Clay Ballard demonstrates that he achieved 90-yards of extra carry with an inside-out swing path compared to outside-in.
The opposite occurs when you take your clubhead outside on your backswing and bring it through inside. Your clubface cuts across the ball and generates a sidespin that encourages a fade or a slice. That means that your ball flies several yards from left to right instead of straight, reducing your carry distance.
When your ball flies predominantly straight, it promotes forward roll upon landing. The distance of your roll depends on the conditions and the type of turf used on the fairways. If you slice your ball, it is likely to kick right when it lands, resulting in a loss of distance.
Jimmie states that an inside out golf swing is ideal for amateur golfers who consistently slice their wood and iron strikes. This golf swing path helps you square your face at impact to produce straighter ball flight for superior accuracy and distance.
Cons of Using an Inside Out Swing
Since an inside-out golf swing promotes a draw, it can lead you into trouble if your rhythm is off. If your clubface angle is too closed at impact, you can generate excess right to left sidespin, which can cause a hook.
The other challenge that amateurs have with the inside out full swing is their aim. As Trackman mentions, the swing promotes a draw, which means you need to aim right of the target line and draw the ball back in.
If you do not close your face slightly at impact, your ball will travel directly where you were aiming. Resulting in an inaccurate shot.
Swinging inside out can leave you susceptible to connecting the ball with an open clubface. That means that you will fade or slice your shot. Considering that you are aiming right of your target, it can send you catastrophically off line.
That is why you need to work on shallowing your swing and squaring your face at impact. Otherwise, the advantages of the inside out approach are not worth it.
Pro Players Who Use an Inside Out Golf Swing
It is common to see Tour Pros employing an inside out golf swing, to maximize clubhead speed and induce a draw. However, it depends on the shape they are looking to achieve on a shot.
The more pertinent question is which pros swing out to in. Golf WRX suggests that Craig Parry and Craig Stadler had great success with this setup.
Deciding if The Inside Out Swing Is Right For You
Are You Slicing Your Shots?
The biggest reason amateurs should consider the inside out golf swing is the obstacle of slices. You may be swinging from out to in, causing you to cut across the ball at impact and impart left to right sidespin on it.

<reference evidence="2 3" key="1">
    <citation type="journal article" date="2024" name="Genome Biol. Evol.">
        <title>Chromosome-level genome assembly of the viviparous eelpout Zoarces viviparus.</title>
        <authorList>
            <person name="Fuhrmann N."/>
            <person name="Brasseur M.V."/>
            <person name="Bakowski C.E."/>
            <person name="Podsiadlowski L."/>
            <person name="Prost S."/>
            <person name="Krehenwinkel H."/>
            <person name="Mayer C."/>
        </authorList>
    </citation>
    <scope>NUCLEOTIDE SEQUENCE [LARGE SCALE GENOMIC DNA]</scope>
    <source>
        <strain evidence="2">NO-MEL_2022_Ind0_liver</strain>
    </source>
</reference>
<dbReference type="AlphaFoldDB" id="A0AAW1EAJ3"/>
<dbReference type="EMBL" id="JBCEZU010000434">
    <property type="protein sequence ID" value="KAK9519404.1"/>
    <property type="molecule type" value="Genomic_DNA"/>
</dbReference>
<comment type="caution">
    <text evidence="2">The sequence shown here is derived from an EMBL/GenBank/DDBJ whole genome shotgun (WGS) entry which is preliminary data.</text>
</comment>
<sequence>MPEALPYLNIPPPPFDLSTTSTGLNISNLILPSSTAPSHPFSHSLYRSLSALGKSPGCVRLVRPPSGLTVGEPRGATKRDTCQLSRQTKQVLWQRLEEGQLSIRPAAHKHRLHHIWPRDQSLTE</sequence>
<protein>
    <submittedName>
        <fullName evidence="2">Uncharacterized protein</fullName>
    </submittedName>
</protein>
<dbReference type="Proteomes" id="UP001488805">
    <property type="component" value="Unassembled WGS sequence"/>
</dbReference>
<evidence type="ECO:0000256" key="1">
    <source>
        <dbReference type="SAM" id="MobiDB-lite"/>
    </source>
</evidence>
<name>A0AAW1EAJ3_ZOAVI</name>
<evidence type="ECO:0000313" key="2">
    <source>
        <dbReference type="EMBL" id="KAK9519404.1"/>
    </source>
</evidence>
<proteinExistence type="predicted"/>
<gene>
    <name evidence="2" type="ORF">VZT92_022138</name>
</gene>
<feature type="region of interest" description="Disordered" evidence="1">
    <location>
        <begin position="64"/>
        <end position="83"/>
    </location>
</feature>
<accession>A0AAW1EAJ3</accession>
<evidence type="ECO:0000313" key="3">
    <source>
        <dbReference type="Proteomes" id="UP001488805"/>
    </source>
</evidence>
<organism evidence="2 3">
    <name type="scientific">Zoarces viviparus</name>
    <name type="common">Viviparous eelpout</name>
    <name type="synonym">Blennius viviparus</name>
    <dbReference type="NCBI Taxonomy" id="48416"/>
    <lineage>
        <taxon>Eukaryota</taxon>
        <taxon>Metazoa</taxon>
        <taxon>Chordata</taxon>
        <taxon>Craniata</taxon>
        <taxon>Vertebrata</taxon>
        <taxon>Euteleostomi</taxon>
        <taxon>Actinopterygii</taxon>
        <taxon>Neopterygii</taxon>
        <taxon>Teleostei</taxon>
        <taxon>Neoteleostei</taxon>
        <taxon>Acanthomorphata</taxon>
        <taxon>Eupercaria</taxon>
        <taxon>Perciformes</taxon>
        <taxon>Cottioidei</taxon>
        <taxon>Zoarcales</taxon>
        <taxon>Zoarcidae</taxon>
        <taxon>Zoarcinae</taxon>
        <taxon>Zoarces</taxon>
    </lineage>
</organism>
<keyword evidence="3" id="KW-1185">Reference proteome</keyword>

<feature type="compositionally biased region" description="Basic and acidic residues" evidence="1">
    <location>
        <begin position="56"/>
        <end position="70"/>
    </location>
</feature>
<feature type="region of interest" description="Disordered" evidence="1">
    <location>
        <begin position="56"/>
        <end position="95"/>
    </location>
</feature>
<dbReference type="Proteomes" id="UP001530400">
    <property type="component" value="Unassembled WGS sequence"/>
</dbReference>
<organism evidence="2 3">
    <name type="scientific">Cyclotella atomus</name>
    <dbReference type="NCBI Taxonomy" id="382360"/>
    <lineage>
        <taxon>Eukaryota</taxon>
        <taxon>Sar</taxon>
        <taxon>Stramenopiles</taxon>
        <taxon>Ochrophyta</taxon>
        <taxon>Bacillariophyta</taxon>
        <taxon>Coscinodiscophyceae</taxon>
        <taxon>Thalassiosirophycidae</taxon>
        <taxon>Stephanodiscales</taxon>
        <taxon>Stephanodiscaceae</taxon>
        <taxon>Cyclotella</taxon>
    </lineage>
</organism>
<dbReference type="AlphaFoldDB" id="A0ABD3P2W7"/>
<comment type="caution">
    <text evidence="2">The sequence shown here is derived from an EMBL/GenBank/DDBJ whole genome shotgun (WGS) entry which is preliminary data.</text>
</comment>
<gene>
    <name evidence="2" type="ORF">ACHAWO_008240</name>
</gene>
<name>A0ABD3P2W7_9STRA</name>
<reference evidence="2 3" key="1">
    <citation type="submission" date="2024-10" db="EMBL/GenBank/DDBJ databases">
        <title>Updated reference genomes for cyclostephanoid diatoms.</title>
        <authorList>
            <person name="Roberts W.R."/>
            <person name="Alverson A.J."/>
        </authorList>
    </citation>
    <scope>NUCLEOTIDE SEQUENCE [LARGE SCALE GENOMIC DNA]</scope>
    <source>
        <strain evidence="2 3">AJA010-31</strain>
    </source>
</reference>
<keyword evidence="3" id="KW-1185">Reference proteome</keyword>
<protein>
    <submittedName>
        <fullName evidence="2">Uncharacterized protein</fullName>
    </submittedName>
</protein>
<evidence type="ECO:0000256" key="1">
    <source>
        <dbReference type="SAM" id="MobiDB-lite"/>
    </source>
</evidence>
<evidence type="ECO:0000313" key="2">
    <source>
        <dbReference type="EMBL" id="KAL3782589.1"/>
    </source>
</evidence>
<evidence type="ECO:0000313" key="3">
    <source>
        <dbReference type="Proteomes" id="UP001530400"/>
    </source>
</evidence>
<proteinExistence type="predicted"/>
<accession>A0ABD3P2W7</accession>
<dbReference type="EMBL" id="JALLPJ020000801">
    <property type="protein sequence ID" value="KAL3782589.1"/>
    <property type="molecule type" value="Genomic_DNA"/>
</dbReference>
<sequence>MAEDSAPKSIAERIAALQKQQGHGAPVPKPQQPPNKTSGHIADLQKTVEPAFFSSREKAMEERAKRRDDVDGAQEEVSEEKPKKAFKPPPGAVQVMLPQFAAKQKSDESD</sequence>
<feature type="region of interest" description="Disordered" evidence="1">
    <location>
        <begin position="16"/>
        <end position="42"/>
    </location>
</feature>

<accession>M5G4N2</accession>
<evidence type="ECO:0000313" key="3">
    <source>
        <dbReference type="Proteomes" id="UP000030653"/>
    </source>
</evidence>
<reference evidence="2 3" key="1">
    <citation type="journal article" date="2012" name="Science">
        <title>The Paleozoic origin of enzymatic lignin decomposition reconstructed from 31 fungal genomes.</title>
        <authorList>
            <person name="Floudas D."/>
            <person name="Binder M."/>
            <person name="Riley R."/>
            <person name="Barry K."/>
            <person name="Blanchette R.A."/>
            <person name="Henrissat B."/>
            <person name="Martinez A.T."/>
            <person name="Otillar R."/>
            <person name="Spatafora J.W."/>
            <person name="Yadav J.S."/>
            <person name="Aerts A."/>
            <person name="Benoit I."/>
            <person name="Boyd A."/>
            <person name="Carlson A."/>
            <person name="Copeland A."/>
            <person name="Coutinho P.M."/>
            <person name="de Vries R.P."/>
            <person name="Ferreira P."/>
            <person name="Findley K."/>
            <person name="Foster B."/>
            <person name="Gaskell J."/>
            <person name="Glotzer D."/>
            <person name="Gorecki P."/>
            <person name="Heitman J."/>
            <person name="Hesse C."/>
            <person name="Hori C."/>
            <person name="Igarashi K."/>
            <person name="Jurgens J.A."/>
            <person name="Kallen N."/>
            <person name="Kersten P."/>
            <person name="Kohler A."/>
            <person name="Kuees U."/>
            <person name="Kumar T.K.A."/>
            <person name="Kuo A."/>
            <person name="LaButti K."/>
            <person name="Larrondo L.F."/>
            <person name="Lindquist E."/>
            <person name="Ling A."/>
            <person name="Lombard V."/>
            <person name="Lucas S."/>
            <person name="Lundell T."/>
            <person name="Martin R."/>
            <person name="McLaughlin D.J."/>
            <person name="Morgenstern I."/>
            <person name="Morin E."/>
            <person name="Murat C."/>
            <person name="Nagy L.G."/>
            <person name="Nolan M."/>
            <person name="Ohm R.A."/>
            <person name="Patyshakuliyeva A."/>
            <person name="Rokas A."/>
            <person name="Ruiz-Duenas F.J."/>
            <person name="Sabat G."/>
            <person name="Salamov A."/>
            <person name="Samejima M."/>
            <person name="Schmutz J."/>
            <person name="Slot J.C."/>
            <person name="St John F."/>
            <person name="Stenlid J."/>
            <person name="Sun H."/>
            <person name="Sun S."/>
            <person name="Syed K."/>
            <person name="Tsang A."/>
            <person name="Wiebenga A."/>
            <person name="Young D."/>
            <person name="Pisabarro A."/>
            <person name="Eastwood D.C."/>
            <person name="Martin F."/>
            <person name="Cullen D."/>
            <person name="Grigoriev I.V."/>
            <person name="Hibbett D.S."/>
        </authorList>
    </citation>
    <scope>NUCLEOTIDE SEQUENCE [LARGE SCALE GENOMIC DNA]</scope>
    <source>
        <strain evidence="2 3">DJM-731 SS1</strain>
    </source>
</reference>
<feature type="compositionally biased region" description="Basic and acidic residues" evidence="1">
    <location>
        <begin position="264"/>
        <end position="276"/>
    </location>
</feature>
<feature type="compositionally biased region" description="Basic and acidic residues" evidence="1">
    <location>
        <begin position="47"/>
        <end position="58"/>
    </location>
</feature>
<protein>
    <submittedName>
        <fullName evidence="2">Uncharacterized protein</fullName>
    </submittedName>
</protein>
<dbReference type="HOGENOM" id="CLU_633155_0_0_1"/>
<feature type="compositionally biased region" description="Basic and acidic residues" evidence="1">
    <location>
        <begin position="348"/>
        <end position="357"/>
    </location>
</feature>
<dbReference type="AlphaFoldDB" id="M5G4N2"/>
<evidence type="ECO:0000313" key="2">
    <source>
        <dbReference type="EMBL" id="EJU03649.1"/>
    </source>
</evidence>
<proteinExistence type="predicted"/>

Those who face this struggle can overcome it by employing inside out golf swings that promote a draw bias launch. If you find yourself in this conundrum I recommend giving this swing path a go on the driving range.
Is Your Clubhead Speed Slow?
If you struggle to generate sufficient clubhead speed on your downswing, it reduces your ability to generate explosive ball speed. Therefore you lose distance.
Swinging inside out with optimal rotation can generate sufficient energy to accelerate the clubhead on your downswing. The faster your clubhead speed is, the higher the chance of transferring that speed and power to the ball at impact.
Therefore, if clubhead speed is an issue in your game, you may want to test this swing path.
Do You Lack Power?
The challenge many amateur golfers face is the loss of energy at impact. That reduces your coefficient of restitution (COR) which means you impart less speed on the ball. As a result, you deliver a weak launch and a significant loss of carry and total distance.
Achieving superior ball speed and distance requires your hips, shoulders, and club to work in unison. If your left or right arm takes over from the rest of your body, you lose power and the ability to transfer energy to the ball at impact.
By swinging inside out, you encourage optimal torso and hip rotation. That means that you maximize power and energy when the clubface connects with the ball, producing superb speed and superior distance.
Increasing your power and speed allows you to unlock consistent distance. So long as you do not strike the ball in the heel or toe.
Ultimately, the inside out golf swing can assist you in generating extra power to maximize COR and ball speed.
Do You Hook The Ball?
Although there are several excellent reasons why you should consider an inside out golf swing, it has its drawbacks. Since you need to close the clubface at impact, it leaves you vulnerable to hooking the ball.
With that said, if you struggle with the hook shot, then I would suggest staying away from an inside out golf swing for the time being. You may find a single plane more suitable for your game.